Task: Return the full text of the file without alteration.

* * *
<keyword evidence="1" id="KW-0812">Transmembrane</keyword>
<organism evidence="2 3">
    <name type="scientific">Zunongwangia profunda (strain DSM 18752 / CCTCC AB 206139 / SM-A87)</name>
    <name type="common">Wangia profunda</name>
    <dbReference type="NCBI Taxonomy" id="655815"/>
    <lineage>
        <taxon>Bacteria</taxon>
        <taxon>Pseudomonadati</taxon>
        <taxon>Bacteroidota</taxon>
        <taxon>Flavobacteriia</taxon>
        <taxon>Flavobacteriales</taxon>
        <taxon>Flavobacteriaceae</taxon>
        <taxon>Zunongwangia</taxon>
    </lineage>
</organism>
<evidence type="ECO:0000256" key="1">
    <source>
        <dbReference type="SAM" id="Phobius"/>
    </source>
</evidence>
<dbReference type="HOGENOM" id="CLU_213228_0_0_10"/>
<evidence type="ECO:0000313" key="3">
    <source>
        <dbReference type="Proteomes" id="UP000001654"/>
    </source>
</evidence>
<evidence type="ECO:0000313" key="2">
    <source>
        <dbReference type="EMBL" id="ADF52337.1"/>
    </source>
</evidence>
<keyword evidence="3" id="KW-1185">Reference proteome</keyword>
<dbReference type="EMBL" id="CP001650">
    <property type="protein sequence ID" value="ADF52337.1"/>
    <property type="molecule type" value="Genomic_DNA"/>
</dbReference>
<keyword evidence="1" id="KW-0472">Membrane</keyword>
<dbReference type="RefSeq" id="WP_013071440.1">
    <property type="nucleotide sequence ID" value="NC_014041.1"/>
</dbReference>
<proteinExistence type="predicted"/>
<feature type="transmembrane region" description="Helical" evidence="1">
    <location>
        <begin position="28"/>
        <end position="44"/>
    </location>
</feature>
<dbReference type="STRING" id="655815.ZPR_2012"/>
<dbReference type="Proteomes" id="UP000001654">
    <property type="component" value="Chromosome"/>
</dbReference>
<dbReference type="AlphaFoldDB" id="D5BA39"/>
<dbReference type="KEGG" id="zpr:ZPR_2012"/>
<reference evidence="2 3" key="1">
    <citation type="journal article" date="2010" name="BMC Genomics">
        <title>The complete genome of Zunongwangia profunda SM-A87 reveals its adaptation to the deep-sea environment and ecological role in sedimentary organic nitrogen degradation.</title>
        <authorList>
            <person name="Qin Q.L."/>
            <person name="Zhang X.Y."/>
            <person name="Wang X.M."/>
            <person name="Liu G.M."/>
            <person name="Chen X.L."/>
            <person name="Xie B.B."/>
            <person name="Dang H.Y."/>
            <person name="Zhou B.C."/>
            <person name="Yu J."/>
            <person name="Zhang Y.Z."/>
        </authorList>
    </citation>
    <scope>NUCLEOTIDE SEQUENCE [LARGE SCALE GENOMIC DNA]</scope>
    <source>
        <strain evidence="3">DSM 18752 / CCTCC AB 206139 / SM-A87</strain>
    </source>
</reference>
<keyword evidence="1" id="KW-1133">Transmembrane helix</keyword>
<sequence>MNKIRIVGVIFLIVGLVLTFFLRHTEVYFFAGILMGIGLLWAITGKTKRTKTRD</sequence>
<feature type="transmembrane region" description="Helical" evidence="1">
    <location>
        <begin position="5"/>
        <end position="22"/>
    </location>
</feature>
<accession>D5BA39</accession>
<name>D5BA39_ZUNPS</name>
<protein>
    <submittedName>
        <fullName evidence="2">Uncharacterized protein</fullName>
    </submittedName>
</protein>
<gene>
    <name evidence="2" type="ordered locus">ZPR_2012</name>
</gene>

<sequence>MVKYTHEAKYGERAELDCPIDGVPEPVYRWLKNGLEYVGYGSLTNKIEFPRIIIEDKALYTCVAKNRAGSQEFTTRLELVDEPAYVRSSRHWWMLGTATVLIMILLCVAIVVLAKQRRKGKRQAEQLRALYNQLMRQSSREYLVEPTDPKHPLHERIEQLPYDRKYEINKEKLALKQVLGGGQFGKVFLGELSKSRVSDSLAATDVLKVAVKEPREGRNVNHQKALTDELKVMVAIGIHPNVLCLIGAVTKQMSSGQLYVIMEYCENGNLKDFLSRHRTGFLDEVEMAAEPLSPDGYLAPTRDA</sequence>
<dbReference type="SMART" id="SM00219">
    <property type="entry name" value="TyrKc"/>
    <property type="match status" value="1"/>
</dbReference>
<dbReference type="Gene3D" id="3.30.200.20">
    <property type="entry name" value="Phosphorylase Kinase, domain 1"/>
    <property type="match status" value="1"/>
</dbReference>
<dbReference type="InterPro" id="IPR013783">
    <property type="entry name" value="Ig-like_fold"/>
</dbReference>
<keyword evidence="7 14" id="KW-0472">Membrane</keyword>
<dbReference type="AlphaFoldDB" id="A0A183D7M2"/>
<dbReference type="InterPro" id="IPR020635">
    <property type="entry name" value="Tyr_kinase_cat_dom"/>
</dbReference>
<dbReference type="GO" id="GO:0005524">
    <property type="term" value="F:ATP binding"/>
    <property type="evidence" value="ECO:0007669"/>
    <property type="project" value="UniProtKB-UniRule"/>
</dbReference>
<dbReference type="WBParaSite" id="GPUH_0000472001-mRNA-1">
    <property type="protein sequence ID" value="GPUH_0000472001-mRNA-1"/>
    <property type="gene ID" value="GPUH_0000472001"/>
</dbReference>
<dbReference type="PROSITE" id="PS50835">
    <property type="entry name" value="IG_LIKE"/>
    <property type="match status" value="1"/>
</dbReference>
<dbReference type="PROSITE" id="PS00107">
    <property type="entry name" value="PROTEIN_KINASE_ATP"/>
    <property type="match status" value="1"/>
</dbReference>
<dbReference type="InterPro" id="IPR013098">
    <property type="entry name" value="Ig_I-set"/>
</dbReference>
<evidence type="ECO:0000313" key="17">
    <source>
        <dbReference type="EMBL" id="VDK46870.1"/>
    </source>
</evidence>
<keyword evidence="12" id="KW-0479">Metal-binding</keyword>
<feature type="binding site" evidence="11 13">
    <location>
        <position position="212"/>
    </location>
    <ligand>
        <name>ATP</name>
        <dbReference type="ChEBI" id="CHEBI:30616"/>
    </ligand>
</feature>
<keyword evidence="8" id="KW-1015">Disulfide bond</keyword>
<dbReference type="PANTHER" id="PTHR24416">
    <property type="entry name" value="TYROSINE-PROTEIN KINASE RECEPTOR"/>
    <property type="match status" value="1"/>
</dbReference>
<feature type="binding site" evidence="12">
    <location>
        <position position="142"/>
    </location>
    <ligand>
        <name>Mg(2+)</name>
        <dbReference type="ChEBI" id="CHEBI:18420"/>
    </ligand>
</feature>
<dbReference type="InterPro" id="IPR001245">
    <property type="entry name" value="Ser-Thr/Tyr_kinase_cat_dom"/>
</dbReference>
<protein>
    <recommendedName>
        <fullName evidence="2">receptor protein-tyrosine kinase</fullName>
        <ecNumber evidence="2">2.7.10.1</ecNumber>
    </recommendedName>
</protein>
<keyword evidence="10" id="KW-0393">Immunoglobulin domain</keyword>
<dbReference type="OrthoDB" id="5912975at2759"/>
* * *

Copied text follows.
<keyword evidence="1" id="KW-0812">Transmembrane</keyword>
<organism evidence="2 3">
    <name type="scientific">Zunongwangia profunda (strain DSM 18752 / CCTCC AB 206139 / SM-A87)</name>
    <name type="common">Wangia profunda</name>
    <dbReference type="NCBI Taxonomy" id="655815"/>
    <lineage>
        <taxon>Bacteria</taxon>
        <taxon>Pseudomonadati</taxon>
        <taxon>Bacteroidota</taxon>
        <taxon>Flavobacteriia</taxon>
        <taxon>Flavobacteriales</taxon>
        <taxon>Flavobacteriaceae</taxon>
        <taxon>Zunongwangia</taxon>
    </lineage>
</organism>
<evidence type="ECO:0000256" key="1">
    <source>
        <dbReference type="SAM" id="Phobius"/>
    </source>
</evidence>
<dbReference type="HOGENOM" id="CLU_213228_0_0_10"/>
<evidence type="ECO:0000313" key="3">
    <source>
        <dbReference type="Proteomes" id="UP000001654"/>
    </source>
</evidence>
<evidence type="ECO:0000313" key="2">
    <source>
        <dbReference type="EMBL" id="ADF52337.1"/>
    </source>
</evidence>
<keyword evidence="3" id="KW-1185">Reference proteome</keyword>
<dbReference type="EMBL" id="CP001650">
    <property type="protein sequence ID" value="ADF52337.1"/>
    <property type="molecule type" value="Genomic_DNA"/>
</dbReference>
<keyword evidence="1" id="KW-0472">Membrane</keyword>
<dbReference type="RefSeq" id="WP_013071440.1">
    <property type="nucleotide sequence ID" value="NC_014041.1"/>
</dbReference>
<proteinExistence type="predicted"/>
<feature type="transmembrane region" description="Helical" evidence="1">
    <location>
        <begin position="28"/>
        <end position="44"/>
    </location>
</feature>
<dbReference type="STRING" id="655815.ZPR_2012"/>
<dbReference type="Proteomes" id="UP000001654">
    <property type="component" value="Chromosome"/>
</dbReference>
<dbReference type="AlphaFoldDB" id="D5BA39"/>
<dbReference type="KEGG" id="zpr:ZPR_2012"/>
<reference evidence="2 3" key="1">
    <citation type="journal article" date="2010" name="BMC Genomics">
        <title>The complete genome of Zunongwangia profunda SM-A87 reveals its adaptation to the deep-sea environment and ecological role in sedimentary organic nitrogen degradation.</title>
        <authorList>
            <person name="Qin Q.L."/>
            <person name="Zhang X.Y."/>
            <person name="Wang X.M."/>
            <person name="Liu G.M."/>
            <person name="Chen X.L."/>
            <person name="Xie B.B."/>
            <person name="Dang H.Y."/>
            <person name="Zhou B.C."/>
            <person name="Yu J."/>
            <person name="Zhang Y.Z."/>
        </authorList>
    </citation>
    <scope>NUCLEOTIDE SEQUENCE [LARGE SCALE GENOMIC DNA]</scope>
    <source>
        <strain evidence="3">DSM 18752 / CCTCC AB 206139 / SM-A87</strain>
    </source>
</reference>
<keyword evidence="1" id="KW-1133">Transmembrane helix</keyword>
<sequence>MNKIRIVGVIFLIVGLVLTFFLRHTEVYFFAGILMGIGLLWAITGKTKRTKTRD</sequence>
<feature type="transmembrane region" description="Helical" evidence="1">
    <location>
        <begin position="5"/>
        <end position="22"/>
    </location>
</feature>
<accession>D5BA39</accession>
<name>D5BA39_ZUNPS</name>
<protein>
    <submittedName>
        <fullName evidence="2">Uncharacterized protein</fullName>
    </submittedName>
</protein>
<gene>
    <name evidence="2" type="ordered locus">ZPR_2012</name>
</gene>

<sequence>MVKYTHEAKYGERAELDCPIDGVPEPVYRWLKNGLEYVGYGSLTNKIEFPRIIIEDKALYTCVAKNRAGSQEFTTRLELVDEPAYVRSSRHWWMLGTATVLIMILLCVAIVVLAKQRRKGKRQAEQLRALYNQLMRQSSREYLVEPTDPKHPLHERIEQLPYDRKYEINKEKLALKQVLGGGQFGKVFLGELSKSRVSDSLAATDVLKVAVKEPREGRNVNHQKALTDELKVMVAIGIHPNVLCLIGAVTKQMSSGQLYVIMEYCENGNLKDFLSRHRTGFLDEVEMAAEPLSPDGYLAPTRDA</sequence>
<dbReference type="SMART" id="SM00219">
    <property type="entry name" value="TyrKc"/>
    <property type="match status" value="1"/>
</dbReference>
<dbReference type="Gene3D" id="3.30.200.20">
    <property type="entry name" value="Phosphorylase Kinase, domain 1"/>
    <property type="match status" value="1"/>
</dbReference>
<dbReference type="InterPro" id="IPR013783">
    <property type="entry name" value="Ig-like_fold"/>
</dbReference>
<keyword evidence="7 14" id="KW-0472">Membrane</keyword>
<dbReference type="AlphaFoldDB" id="A0A183D7M2"/>
<dbReference type="InterPro" id="IPR020635">
    <property type="entry name" value="Tyr_kinase_cat_dom"/>
</dbReference>
<dbReference type="GO" id="GO:0005524">
    <property type="term" value="F:ATP binding"/>
    <property type="evidence" value="ECO:0007669"/>
    <property type="project" value="UniProtKB-UniRule"/>
</dbReference>
<dbReference type="WBParaSite" id="GPUH_0000472001-mRNA-1">
    <property type="protein sequence ID" value="GPUH_0000472001-mRNA-1"/>
    <property type="gene ID" value="GPUH_0000472001"/>
</dbReference>
<dbReference type="PROSITE" id="PS50835">
    <property type="entry name" value="IG_LIKE"/>
    <property type="match status" value="1"/>
</dbReference>
<dbReference type="PROSITE" id="PS00107">
    <property type="entry name" value="PROTEIN_KINASE_ATP"/>
    <property type="match status" value="1"/>
</dbReference>
<dbReference type="InterPro" id="IPR013098">
    <property type="entry name" value="Ig_I-set"/>
</dbReference>
<evidence type="ECO:0000313" key="17">
    <source>
        <dbReference type="EMBL" id="VDK46870.1"/>
    </source>
</evidence>
<keyword evidence="12" id="KW-0479">Metal-binding</keyword>
<feature type="binding site" evidence="11 13">
    <location>
        <position position="212"/>
    </location>
    <ligand>
        <name>ATP</name>
        <dbReference type="ChEBI" id="CHEBI:30616"/>
    </ligand>
</feature>
<keyword evidence="8" id="KW-1015">Disulfide bond</keyword>
<dbReference type="PANTHER" id="PTHR24416">
    <property type="entry name" value="TYROSINE-PROTEIN KINASE RECEPTOR"/>
    <property type="match status" value="1"/>
</dbReference>
<feature type="binding site" evidence="12">
    <location>
        <position position="142"/>
    </location>
    <ligand>
        <name>Mg(2+)</name>
        <dbReference type="ChEBI" id="CHEBI:18420"/>
    </ligand>
</feature>
<dbReference type="InterPro" id="IPR001245">
    <property type="entry name" value="Ser-Thr/Tyr_kinase_cat_dom"/>
</dbReference>
<protein>
    <recommendedName>
        <fullName evidence="2">receptor protein-tyrosine kinase</fullName>
        <ecNumber evidence="2">2.7.10.1</ecNumber>
    </recommendedName>
</protein>
<keyword evidence="10" id="KW-0393">Immunoglobulin domain</keyword>
<dbReference type="OrthoDB" id="5912975at2759"/>